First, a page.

10 Jun 2014
ISF Advisors

The fourth briefing note in a series from the Initiative for Smallholder Finance reflects on the role of capital markets within the context of historical agricultural sector development.

Governments often directly shape the development of agricultural finance systems as they evolve. This research uses historical evidence from three advanced economies – Germany, the United States, and South Korea – to highlight policy considerations that will affect the growth of agricultural finance in today’s developing markets, where many of the world’s 450 million smallholder farmers live.

While there is no one-size-fits-all approach to agricultural finance policymaking, this analysis shows that systems have most effectively met agricultural sectors’ needs when governments carefully designed policies to enhance rather than replace credit provided to farmers by private actors.


27 Mar 2014
ISF Advisors

The third in the ISF briefing note series, this briefing note takes stock of the existing landscape of smallholder impact and risk measurement and devises tools and suggestions to align these efforts for greater future impact. Additionally, this post includes a universal theory of change for smallholder finance, smallholder impact literature review, and an interactive Prezi map of the current smallholder impact and risk assesment tools. 

Impact and risk metrics play an important role in efforts by investors, technical assistance providers, certification bodies, and corporations to close the over $400 billion gap between demand for and supply of finance to smallholder farmers.

Metrics can help demonstrate industry impact, improve operating efficiency, and foster collaboration on industry infrastructure to grow the market. A well-implemented metrics strategy can also help to mitigate reputational risks arising from unintended effects on farmers and their families, communities, or ecosystems.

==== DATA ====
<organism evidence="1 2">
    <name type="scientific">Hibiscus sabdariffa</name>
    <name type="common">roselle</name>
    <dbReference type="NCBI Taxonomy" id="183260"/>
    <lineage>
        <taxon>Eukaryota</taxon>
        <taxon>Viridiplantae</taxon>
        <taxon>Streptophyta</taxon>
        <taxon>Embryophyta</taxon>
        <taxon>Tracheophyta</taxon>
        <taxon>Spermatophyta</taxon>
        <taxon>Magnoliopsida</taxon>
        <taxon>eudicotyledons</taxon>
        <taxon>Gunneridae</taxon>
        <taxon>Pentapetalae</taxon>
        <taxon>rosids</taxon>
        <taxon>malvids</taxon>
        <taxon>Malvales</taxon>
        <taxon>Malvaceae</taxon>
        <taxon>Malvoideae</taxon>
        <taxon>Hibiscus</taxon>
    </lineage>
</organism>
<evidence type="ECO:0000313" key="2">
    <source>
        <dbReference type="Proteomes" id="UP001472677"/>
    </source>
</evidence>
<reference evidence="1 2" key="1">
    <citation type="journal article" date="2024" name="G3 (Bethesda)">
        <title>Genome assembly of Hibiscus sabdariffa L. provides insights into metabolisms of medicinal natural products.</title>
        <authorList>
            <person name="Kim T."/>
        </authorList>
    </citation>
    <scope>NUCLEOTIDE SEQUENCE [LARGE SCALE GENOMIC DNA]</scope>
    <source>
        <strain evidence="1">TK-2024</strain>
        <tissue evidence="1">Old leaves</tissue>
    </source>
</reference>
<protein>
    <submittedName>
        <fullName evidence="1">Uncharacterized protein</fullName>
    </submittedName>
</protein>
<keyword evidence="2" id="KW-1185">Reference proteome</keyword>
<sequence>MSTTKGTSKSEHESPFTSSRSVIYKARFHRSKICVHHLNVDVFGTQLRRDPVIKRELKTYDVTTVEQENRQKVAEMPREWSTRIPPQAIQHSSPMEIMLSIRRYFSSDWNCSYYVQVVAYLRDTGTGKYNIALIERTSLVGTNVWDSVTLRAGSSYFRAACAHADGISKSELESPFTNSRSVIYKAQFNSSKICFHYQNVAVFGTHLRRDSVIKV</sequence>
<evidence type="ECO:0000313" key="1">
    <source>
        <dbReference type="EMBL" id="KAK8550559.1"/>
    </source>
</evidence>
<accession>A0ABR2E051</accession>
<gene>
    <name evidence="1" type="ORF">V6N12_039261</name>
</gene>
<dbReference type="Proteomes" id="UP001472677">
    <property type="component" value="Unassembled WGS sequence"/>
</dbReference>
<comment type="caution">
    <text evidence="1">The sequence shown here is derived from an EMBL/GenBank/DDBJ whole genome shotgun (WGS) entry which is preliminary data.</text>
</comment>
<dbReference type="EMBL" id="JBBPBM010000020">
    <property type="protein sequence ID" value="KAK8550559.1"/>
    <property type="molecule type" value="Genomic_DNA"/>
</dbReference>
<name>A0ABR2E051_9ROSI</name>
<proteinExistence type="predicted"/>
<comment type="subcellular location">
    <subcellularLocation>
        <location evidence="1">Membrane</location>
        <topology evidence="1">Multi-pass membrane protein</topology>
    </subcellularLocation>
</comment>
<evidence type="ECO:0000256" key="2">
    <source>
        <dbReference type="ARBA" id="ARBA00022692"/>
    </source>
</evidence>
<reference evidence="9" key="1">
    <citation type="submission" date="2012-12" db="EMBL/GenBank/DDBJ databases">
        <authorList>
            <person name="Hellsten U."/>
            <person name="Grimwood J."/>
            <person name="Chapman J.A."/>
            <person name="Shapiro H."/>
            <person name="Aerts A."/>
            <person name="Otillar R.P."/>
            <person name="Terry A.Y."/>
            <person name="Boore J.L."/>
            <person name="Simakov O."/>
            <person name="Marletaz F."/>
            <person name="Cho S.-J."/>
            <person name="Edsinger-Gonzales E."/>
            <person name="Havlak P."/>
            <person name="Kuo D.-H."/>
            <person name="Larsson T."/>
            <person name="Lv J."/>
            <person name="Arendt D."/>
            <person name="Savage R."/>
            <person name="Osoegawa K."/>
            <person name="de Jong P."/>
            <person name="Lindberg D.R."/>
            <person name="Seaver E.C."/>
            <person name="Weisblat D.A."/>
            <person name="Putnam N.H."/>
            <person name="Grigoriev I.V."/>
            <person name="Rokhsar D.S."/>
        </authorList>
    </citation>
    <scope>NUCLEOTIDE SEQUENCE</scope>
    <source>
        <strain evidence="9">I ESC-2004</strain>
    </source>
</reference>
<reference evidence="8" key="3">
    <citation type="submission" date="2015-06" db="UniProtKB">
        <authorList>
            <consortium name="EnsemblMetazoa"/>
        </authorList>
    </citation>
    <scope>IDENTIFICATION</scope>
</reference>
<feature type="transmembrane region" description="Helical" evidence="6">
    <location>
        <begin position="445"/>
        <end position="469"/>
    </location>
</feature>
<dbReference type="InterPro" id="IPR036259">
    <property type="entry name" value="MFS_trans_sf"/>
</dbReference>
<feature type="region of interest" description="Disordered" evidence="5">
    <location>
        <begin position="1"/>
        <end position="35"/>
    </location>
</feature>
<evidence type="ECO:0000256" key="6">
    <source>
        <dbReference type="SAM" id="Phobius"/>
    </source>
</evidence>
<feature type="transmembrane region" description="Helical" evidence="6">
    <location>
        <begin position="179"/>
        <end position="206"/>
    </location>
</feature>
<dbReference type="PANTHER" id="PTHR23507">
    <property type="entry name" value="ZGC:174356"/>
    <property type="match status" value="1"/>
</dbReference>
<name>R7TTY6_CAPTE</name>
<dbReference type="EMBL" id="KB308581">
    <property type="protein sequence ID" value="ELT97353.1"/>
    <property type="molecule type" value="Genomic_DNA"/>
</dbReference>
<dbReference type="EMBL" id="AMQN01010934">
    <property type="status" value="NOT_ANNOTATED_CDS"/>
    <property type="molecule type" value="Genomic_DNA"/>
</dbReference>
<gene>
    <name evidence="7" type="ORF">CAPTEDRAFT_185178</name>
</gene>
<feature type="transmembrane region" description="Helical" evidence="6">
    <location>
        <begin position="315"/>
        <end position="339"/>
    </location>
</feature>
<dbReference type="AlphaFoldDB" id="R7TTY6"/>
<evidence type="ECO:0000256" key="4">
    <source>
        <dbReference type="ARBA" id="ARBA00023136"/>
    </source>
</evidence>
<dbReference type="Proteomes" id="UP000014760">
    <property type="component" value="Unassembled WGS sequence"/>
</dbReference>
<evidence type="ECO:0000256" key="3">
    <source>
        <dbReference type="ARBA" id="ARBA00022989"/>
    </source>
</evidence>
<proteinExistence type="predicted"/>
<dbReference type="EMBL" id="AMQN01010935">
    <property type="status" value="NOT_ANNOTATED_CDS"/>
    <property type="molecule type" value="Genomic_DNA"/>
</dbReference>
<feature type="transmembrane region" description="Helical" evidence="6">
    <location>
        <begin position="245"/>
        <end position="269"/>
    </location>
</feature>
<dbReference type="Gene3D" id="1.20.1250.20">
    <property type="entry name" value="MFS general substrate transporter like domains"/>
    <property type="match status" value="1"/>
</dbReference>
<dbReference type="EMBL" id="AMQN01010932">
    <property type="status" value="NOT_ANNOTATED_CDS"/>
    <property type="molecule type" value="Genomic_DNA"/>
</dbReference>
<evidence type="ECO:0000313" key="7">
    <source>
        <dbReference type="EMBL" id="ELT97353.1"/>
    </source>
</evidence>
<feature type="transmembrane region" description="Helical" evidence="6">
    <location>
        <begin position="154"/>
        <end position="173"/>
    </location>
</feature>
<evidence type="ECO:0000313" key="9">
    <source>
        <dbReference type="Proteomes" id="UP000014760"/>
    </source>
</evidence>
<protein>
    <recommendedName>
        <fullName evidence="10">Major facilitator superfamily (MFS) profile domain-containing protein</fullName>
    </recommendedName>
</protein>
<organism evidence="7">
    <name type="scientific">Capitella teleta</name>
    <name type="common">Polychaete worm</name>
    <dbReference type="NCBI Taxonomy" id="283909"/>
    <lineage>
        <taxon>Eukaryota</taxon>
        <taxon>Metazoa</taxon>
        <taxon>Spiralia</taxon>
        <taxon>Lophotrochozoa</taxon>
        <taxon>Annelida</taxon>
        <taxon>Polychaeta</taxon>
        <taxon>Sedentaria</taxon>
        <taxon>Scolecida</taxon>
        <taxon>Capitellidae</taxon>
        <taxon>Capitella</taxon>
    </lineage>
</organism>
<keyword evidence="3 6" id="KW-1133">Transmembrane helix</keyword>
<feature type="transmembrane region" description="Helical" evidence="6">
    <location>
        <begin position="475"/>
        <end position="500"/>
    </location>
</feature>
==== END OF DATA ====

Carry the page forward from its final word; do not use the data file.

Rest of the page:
But the current landscape of...

18 Dec 2013
ISF Advisors

This briefing is the second in a series by the Initiative for Smallholder Finance. Read this note to explore what is required for a healthy, competitive smallholder banking sector, and investment opportunities for public and commercial funders seeking to support smallholders.

Local bank lending fails to meet 97% of smallholder demand for financing. To support growth for smallholder farmers, banks must lend at affordable rates, design financial products more appropriately for farmers, and improve accessibility of financial institutions to smallholders. Banks serving rural and agricultural clients could evolve in a more competitive direction marked by greater product and service innovation. In order to make strides towards closing this gap in financing, public and commercial investors can allocate capital to the banks and financial institutions that have the capabilities to grow and innovate.


This briefing’s analysis begins with an overview of the characteristics and capabilities of banks that are well positioned to serve smallholder farmers. Next, the briefing breaks banks into four archetypes, including an assessment of how effectively each archetype serves smallholders. This document also assesses each archetype on its attractiveness to public or commercial investors.